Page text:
Tampopo

Student of ramen eating:

[voiceover] One fine day… I went out with an old man. He’s studied noodles for 40 years. He was showing me the right way to eat them.

Student of ramen eating:

Master… soup first or noodles first?

Old gentleman:

First, observe the whole bowl.

Student of ramen eating:

Yes, sir.

Old gentleman:

Appreciate its gestalt. Savor the aromas. Jewels of fat glittering on the surface. Shinachiku roots shining. Seaweed slowly sinking. Spring onions floating. Concentrate on the three pork slices. They play the key role, but stay modestly hidden. First caress the surface with the chopstick tips.

Student of ramen eating:

What for?

Old gentleman:

To express affection.

Student of ramen eating:

I see.

Old gentleman:

Then poke the pork.

Student of ramen eating:

Eat the pork first?

Old gentleman:

No. Just touch it. Caress it with the chopstick tips. Gently pick it up and dip it into the soup on the right of the bowl. What’s important here is to apologize to the pork by saying “see you soon.” Finally, start eating-the noodles first. Oh, at this time, while slurping the noodles, look at the pork.

Student of ramen eating:

Yes.

Old gentleman:

Eye it affectionately.

Student of ramen eating:

[voiceover] The old man bit some shinachiku root and chewed it awhile. Then he took some noodles. Still chewing noodles, he took some more shinachiku. Then he sipped some soup. Three times. He sat up, sighed, picked up one slice of pork-as if making a major decision in life-and lightly tapped it on the side of the bowl.

Student of ramen eating:

What for?

Old gentleman:

To drain it. That’s all.

—- Tampopo

Interesting scene from Tampopo

A few months ago I treated myself to a new membership to The Criterion Channel – a streaming channel filled with classic, foreign, and unusual films. I used to rent videos from The Criterion Collection – back in the ancient days when movies came on little plastic disks or on long ribbons of tape – and this is even better.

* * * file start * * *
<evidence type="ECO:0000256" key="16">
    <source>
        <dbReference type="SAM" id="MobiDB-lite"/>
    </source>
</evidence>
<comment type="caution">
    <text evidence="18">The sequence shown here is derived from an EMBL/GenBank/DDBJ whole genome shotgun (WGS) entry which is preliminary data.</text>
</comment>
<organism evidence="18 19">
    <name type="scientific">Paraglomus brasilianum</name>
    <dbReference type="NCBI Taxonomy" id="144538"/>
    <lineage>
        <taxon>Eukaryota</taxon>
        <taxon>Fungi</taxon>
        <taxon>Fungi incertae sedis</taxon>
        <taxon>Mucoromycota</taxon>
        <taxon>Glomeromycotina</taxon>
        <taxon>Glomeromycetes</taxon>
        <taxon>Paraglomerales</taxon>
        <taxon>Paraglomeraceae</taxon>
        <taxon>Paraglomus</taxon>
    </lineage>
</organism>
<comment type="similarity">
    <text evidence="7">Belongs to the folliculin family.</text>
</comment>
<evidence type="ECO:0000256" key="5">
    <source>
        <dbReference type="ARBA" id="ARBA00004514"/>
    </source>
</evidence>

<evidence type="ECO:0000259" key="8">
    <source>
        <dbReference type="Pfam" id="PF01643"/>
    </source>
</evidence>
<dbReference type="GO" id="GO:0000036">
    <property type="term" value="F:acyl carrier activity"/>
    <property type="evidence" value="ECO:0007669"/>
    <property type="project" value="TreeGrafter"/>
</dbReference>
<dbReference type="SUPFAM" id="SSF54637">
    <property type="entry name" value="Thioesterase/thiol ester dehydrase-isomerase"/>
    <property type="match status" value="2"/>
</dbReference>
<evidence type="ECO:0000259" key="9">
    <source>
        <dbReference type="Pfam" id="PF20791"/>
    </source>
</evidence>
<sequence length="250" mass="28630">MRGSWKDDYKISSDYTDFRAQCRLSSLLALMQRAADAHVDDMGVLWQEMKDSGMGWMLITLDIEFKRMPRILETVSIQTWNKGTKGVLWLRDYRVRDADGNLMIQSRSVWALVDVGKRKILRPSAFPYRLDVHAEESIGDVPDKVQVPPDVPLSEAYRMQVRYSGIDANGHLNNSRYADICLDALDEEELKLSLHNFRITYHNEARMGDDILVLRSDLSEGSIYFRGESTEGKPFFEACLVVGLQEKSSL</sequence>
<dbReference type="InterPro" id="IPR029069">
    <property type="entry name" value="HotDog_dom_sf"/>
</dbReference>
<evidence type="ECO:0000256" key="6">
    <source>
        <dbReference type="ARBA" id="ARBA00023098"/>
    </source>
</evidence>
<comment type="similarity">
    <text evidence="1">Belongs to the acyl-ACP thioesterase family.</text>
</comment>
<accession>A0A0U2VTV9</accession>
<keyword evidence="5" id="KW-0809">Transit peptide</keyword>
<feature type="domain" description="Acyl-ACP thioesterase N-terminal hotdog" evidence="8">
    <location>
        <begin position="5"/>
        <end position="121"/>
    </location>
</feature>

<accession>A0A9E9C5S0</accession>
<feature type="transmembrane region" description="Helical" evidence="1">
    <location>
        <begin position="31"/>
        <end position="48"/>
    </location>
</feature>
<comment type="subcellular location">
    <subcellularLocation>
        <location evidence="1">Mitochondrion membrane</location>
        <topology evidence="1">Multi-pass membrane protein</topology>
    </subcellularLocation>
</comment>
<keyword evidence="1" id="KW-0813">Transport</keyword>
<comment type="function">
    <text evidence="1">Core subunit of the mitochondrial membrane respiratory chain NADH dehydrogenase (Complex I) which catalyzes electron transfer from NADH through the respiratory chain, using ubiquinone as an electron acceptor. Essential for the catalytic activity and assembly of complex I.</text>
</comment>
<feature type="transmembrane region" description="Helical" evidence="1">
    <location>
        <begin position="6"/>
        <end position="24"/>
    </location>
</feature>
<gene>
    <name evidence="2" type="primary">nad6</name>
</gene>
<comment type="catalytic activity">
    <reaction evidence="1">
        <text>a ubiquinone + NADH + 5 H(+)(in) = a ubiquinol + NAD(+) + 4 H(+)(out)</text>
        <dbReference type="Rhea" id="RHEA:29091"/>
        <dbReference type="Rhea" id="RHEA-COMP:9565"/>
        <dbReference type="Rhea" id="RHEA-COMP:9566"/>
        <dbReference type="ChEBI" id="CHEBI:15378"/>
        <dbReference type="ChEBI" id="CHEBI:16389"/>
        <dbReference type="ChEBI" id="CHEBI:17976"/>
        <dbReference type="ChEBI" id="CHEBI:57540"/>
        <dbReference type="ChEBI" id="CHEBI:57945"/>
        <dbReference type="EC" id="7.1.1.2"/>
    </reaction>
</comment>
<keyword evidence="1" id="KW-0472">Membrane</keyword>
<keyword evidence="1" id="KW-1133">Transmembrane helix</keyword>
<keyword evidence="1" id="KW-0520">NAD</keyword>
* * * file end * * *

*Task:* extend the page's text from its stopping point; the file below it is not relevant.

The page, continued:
And in these old days and the even older days before that… we forget how hard it was to find anything odd, unique, or rare that you wanted to watch. For most of my life I would read about works of moving picture art that I ached to watch but didn’t have a chance to.

In college I would sneak into film classes when they were screening classic films. Then when I moved to Dallas in the early 1980’s I purposefully lived in back of a repertory film venue (The Granada – now an excellent music venue) which would show two different films every night – with a “bigger” feature showing over the weekends. The day at the end of each month where the poster with next month’s showings would appear was an important event to me. I’d hang up the poster and circle the films I wanted to attend.

Then along came VHS tapes and DVDs and Blu-Rays and I searched for the more avant-guard rental shops. I would drive across town on a quest for some obscure foreign film that I had read about.

There was a Japanese film from 1985 that I wanted to see and had a hell of a time finding. It was called Tampopo and was touted as a “Ramen Western.” Finally, someone copied a disk and sent it to me. It was a lousy copy but I absolutely loved the film. The main plot, such as it is, involves a John Wayne-like truck driver and a motley group assisting a women in revitalizing her Ramen shop and in the process, making the perfect bowl of noodle soup. It is odd, revolutionary, and very funny. It is also sexy and exciting and, best of all, a classic example of food porn. Literally, food porn.

And now, there is a 2016 4K restoration from The Criterion Collection that has now showed up on the streaming channel. I was able to carve out a few minutes and sit down and watch the thing.

It was even better than I remembered. I’m not sure how, but I had forgotten how unusual the structure of the film was. It will go off and follow the story of someone that walks by the main characters on the street (although that side story is usually wrapped back in later on). There is the story of the gangster in white and his girlfriend with their food-oriented sex life which involves live prawns and cognac and other things. They have a unique and amazing way to eat a raw egg yolk.

It’s not fair for me to recommend Tampopo – if you don’t have the Criterion Channel (there is a 14 day free trial) it’s still pretty hard to find. But if it happens to come by your way, don’t miss it.

2 responses to “Tampopo

  1. Some interesting thoughts on films and I would have loved that cinema. If I see a film late at night with sub titles I try to catch it. Your film finds sound much more interesting than the blockbusters and their endless sequels.

    • The Granada was so cool. For several years I would see about four films a week there. My son was home for Thanksgiving and binge watched all the Harry Potter films – which aren’t bad – but I wasn’t able to get him to watch Tampopo – maybe over Christmas.

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